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Title:Teaching professional ethics to students of library and information science
Author(s):White, Herbert S.
Subject(s):Librarians --Professional ethics
Library schools
Abstract:This is not a paper on historical developments of ethics, better left to individuals far better qualified than the author. Suffice to say that the confusion and difficulty surrounding the topic continues to this day. When newsman Bill Moyers (1989) conducts an in-depth interview with modern-day ethicist Michael Josephson, many pages of eloquent exposition in conversation with one of the brightest interviewers of the day nevertheless leaves one with the impression that Josephson is dealing with interpretations of the golden rule "Do unto others as you would have them do unto you." It is certainly a useful and valid statement, but it does not really help in more than a very limited sense, e.g., do not murder or do not steal. But does not a librarian give information to individuals who would do with it what the librarian would not? That does not fit nearly as well, and it spotlights the problem that ethical concerns for professionals are not easy and obvious issues. Librarians oppose censorship, but the Library Bill of Rights and the codes of ethics adopted by various American Library Association bodies really state the obvious and solve no problems. Library schools must indeed teach this, but more importantly, they must teach how to make it work. However, professional conflicts fall on more complicated ground. What are librarians' responsibilities to employers, be they corporations, universities, or public agencies? Can these responsibilities be contradictory to those owed to library users? What if the inadequacy of funding or staffing provided by library funding agencies means that librarians are providing inadequate service to them? It is a fascinating characteristic of the professional library literature that librarians worry a great deal about whether or not government documents should be released to the public through the depository library system, and not one whit whether or not anybody can find them in a massive cataloging backlog, assuming the documents are cataloged at all. What is the professional ethical concern in a cataloging backlog; or in a failure to have adequate reference service available; or in the recognition that, while a copy of a book has been purchased, the patron cannot have it because it is charged out and the librarian refuses to borrow another copy? One can see that the issues involving professional ethics are more complicated than they first appear.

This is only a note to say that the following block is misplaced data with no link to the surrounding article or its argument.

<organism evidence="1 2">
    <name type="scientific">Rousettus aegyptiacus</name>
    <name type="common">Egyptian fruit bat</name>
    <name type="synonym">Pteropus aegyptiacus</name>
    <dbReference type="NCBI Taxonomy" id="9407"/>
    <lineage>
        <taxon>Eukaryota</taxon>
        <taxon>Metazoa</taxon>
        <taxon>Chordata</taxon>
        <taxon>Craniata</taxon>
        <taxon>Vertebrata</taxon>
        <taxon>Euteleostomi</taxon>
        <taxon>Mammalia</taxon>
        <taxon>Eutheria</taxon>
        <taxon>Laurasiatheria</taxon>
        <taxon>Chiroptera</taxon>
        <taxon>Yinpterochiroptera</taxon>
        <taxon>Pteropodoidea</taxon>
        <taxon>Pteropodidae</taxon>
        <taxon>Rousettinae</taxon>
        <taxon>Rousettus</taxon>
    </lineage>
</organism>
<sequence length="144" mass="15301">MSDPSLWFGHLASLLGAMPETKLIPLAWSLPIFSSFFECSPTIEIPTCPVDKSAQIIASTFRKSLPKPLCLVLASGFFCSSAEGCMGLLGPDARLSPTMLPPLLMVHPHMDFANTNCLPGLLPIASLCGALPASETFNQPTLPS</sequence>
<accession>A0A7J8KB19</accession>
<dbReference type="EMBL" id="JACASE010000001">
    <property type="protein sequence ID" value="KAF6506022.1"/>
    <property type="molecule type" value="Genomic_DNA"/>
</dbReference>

Issue Date:1991
Publisher:Graduate School of Library and Information Science, University of Illinois at Urbana-Champaign
Citation Info:In F.W. Lancaster (ed) Ethics and the librarian (Papers presented at the Allerton Park Institute held October 29-31, 1989): 31-43.
Series/Report:Allerton Park Institute (31st : 1989)
Genre:Conference Paper / Presentation
Publication Status:published or submitted for publication
Date Available in IDEALS:2007-04-11

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